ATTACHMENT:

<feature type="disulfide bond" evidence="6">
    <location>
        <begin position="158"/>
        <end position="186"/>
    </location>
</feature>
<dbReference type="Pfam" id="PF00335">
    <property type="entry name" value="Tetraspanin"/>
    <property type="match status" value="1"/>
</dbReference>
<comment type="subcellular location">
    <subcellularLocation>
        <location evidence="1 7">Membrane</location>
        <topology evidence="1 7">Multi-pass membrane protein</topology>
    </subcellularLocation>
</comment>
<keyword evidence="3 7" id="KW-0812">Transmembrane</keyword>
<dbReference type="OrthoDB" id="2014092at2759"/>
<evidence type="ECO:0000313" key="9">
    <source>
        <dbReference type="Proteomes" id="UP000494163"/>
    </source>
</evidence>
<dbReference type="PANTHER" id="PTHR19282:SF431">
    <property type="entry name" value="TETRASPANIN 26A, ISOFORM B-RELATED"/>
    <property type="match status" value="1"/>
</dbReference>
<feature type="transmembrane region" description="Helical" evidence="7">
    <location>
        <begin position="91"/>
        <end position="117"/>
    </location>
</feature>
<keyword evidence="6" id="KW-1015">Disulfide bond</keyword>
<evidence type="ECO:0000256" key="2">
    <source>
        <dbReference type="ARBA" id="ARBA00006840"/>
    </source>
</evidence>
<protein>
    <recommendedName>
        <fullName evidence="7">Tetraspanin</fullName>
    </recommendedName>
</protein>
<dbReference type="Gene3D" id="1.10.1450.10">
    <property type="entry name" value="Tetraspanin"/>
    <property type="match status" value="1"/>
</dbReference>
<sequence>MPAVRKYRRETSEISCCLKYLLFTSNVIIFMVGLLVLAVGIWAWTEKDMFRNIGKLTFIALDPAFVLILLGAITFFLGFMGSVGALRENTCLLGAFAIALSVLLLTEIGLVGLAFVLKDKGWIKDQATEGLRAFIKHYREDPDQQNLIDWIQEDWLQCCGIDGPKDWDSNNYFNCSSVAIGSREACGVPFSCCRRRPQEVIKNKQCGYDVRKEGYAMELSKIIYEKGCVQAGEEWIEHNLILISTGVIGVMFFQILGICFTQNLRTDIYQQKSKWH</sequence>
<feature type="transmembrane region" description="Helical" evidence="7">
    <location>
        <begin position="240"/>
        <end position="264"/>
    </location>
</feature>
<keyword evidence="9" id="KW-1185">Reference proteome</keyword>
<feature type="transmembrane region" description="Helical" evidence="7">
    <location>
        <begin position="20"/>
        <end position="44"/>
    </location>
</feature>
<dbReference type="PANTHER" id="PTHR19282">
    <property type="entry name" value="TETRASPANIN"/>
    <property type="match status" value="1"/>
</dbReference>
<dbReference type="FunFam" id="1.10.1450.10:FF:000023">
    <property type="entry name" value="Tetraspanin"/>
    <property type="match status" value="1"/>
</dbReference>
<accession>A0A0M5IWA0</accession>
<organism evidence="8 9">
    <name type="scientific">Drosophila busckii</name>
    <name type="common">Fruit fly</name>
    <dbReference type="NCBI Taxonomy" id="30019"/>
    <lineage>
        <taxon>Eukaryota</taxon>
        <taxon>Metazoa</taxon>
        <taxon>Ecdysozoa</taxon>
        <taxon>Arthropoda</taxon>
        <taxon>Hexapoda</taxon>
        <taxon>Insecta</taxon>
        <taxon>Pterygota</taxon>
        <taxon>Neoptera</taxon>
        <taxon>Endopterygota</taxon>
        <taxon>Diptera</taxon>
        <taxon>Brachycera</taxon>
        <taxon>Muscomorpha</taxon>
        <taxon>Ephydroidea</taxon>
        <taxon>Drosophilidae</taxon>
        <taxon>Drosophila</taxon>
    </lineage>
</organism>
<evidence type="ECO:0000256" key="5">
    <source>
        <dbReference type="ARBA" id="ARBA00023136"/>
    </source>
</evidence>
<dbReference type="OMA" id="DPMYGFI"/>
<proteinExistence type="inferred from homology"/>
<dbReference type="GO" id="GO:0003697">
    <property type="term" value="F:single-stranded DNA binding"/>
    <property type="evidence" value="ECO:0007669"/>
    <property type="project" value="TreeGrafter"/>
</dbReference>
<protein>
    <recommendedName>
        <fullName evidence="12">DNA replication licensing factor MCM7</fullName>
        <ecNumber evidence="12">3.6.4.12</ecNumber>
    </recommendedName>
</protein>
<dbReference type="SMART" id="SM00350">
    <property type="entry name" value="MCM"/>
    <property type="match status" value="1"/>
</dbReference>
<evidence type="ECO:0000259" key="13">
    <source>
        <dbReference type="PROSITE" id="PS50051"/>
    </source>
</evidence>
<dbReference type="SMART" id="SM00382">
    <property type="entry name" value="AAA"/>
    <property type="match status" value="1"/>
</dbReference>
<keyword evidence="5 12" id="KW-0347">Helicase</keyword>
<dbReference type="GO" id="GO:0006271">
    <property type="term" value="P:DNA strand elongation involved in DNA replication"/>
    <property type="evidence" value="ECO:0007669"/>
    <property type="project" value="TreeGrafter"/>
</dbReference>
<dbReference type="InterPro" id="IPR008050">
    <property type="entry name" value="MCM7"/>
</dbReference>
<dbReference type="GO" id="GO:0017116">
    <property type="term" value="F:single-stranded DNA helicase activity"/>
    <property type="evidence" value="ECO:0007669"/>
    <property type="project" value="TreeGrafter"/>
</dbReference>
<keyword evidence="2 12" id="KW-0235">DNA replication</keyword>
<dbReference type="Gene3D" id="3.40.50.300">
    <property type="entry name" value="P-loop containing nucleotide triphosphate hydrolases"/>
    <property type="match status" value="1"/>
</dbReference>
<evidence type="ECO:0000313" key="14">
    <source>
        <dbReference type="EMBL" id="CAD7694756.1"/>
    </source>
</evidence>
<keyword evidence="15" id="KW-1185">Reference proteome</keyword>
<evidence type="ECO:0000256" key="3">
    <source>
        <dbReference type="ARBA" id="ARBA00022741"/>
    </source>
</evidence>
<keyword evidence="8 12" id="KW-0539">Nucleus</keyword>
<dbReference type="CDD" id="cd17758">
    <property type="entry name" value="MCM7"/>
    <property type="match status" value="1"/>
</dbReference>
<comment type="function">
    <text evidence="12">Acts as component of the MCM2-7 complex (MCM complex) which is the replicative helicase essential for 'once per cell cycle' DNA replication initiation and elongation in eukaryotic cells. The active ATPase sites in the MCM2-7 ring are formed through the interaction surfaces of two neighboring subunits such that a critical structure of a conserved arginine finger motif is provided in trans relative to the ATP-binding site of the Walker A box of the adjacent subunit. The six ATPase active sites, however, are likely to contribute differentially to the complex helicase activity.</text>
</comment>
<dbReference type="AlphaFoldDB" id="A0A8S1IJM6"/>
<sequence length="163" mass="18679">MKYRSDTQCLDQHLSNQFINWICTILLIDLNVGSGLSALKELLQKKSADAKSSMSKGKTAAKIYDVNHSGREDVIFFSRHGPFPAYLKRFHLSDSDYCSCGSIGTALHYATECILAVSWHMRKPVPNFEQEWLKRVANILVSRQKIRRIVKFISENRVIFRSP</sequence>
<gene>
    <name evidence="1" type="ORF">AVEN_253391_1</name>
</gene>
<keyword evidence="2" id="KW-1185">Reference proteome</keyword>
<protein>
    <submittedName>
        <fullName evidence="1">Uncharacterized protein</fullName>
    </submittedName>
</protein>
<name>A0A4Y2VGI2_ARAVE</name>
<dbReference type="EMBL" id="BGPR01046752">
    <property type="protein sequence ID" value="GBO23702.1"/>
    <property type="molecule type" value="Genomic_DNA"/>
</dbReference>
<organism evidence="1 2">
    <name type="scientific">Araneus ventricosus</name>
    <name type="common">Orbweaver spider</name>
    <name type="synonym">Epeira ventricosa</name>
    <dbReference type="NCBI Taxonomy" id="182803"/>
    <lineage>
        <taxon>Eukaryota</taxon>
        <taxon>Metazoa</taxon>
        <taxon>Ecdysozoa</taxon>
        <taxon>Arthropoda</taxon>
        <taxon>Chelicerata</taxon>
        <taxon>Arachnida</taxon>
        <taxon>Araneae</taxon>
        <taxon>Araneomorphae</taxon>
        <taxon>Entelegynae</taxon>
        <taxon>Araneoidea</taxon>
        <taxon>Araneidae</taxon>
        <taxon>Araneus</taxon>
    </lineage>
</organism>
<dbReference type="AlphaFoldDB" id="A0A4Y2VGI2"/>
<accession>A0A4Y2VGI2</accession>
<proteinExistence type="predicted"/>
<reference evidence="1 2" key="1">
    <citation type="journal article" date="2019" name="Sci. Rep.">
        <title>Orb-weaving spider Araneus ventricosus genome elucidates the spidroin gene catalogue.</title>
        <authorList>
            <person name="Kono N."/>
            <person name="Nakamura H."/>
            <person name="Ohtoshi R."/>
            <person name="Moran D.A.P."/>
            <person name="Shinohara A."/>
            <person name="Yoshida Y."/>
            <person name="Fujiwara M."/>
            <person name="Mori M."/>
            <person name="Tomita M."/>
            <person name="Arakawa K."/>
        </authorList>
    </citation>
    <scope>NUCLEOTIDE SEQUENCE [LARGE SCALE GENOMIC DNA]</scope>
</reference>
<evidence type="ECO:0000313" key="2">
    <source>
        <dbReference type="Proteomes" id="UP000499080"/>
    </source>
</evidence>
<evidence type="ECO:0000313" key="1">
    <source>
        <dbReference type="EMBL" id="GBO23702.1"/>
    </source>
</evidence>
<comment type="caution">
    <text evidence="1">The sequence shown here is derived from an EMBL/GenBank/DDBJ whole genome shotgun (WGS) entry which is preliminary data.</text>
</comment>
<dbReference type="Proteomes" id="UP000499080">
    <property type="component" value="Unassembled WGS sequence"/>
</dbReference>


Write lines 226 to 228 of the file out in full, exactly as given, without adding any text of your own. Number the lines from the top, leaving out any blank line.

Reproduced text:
    <source>
        <dbReference type="EMBL" id="GBO23702.1"/>
    </source>